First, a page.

JEFFERSON CITY • The federal agency in charge of the Fair Housing Assistance Program has suspended St. Louis from participating, a result of Missouri’s rewrite last year of the state’s discrimination laws.
The move was expected. In a July 14 letter last year, the U.S. Department of Housing and Urban Development wrote to Gov. Eric Greitens’ administration that the signing of Senate Bill 43, which makes it harder to sue for discrimination, made Missouri’s law no longer “substantially equivalent” to federal law, a requirement for participation in the program.
Bryan Greene, HUD general deputy assistant secretary, wrote that Missouri must tweak its new law to meet federal rules by March 1 to continue participating in the Fair Housing Assistance Program. The money that Missouri would lose out on would help reimburse the state for housing discrimination investigations.
The GOP-controlled Legislature has so far opted not to change the law this year. So on March 3, Anna Maria Farías, the assistant secretary for fair housing, wrote to the St. Louis Civil Rights Enforcement Agency notifying it that the city’s participation in the program would be suspended through May 15.
Reacting to the news, St. Louis Mayor Lyda Krewson, a Democrat, told the Post-Dispatch the new law was “detrimental” and should be repealed.
“But I don’t hear that there’s any appetite for that,” she said.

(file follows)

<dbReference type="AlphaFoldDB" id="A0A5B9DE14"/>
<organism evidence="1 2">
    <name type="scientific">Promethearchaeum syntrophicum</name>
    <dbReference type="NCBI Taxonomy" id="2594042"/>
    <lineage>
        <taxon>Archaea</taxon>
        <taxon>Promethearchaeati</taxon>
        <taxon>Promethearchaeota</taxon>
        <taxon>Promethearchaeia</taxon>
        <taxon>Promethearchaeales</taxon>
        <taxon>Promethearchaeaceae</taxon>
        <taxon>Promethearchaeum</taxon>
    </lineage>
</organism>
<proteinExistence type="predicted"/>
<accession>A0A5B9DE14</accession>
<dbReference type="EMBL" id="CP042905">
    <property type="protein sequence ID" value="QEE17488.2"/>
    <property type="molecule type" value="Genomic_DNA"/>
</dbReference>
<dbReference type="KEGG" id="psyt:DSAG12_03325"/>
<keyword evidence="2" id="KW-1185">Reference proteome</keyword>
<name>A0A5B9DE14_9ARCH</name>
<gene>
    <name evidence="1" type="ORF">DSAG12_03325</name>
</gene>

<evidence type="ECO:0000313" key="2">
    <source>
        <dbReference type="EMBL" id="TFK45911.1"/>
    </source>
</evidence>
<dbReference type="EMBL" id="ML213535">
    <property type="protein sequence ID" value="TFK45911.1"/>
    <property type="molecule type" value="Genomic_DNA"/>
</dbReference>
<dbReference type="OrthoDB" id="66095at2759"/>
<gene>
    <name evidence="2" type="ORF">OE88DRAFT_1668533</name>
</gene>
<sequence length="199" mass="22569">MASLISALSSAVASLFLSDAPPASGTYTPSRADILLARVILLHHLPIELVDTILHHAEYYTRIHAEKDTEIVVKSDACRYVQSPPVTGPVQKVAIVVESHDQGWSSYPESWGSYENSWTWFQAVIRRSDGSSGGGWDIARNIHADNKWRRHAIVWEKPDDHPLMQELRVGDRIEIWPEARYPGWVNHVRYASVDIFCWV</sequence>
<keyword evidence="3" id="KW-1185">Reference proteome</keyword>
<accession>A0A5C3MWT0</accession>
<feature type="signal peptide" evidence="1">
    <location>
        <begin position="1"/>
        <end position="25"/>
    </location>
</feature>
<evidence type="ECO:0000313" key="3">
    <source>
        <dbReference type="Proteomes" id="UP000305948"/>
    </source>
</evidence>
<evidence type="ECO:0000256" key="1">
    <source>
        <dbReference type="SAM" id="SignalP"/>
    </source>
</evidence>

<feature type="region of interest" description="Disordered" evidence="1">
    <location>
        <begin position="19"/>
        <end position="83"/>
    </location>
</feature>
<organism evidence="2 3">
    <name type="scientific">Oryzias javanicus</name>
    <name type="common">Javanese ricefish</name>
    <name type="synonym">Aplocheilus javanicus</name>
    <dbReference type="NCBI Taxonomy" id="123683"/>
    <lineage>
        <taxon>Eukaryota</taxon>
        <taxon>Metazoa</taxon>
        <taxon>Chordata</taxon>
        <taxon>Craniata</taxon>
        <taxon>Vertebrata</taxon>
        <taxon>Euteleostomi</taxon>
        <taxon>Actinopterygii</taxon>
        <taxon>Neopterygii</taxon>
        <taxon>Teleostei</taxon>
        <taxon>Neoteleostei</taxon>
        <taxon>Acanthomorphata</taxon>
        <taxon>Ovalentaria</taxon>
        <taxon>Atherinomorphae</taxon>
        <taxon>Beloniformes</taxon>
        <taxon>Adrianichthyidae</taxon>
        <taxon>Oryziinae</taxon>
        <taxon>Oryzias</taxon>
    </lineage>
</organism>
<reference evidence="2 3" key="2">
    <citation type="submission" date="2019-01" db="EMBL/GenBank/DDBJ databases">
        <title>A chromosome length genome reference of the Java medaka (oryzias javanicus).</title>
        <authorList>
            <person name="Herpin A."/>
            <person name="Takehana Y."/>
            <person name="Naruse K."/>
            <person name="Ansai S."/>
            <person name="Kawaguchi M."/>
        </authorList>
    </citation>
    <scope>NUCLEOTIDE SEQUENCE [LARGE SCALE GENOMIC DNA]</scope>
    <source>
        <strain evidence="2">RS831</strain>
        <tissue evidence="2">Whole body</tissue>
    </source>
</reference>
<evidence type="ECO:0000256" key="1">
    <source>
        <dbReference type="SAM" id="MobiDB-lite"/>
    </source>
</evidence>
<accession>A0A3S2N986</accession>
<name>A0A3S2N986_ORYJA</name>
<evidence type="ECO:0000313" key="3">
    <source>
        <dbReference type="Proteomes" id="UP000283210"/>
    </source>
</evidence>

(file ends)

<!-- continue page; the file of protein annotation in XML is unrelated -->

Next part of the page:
Agatha Gutierrez, spokeswoman for HUD, said other agencies in Missouri — such as the Missouri Human Rights Commission and the Kansas City Human Relations Department — have “most likely” faced similar suspensions.
The state could lose out on $600,000 in federal funds, according to HUD.
In a statement, the Missouri Department of Labor and Industrial Relations, which oversees the human rights commission, indicated that federal funding had been suspended. Still, the agency said that “no Missourians will lose any services as a result of this decision. The MCHR will continue to enforce state housing laws and refer other housing cases to HUD to ensure no Missourian goes unserved.”
The law in question was one of the most controversial pieces of legislation during the 2017 legislative session.
The measure caps the amount of money housing discrimination victims can receive from winning a lawsuit, and included a provision that plaintiffs prove a landlord or bank intentionally denied them housing solely based on their race, sex or other protected status to win a case.
In his July letter, Greene writes that the caps improperly “limit the remedies available to victims of housing discrimination.”
He also said the law removes provisions of previous state law prohibiting retaliation against victims of housing discrimination and requires victims to pursue administrative remedies before filing a civil lawsuit.
The law also raises the bar for plaintiffs who sue for workplace discrimination, requiring plaintiffs to prove their protected status was a “motivating factor” in their mistreatment, not simply a “contributing factor.”
The law also removed protections for whistleblowers in state government. A proposal by Sen. Jill Schupp, D-Creve Coeur, which would restore those protections, is pending before the Senate.
Several other proposals to roll back Senate Bill 43 have not gained traction this year.
Parker Briden, Greitens’ spokesman, did not respond to a request for comment.
Schupp’s legislation is Senate Bill 786.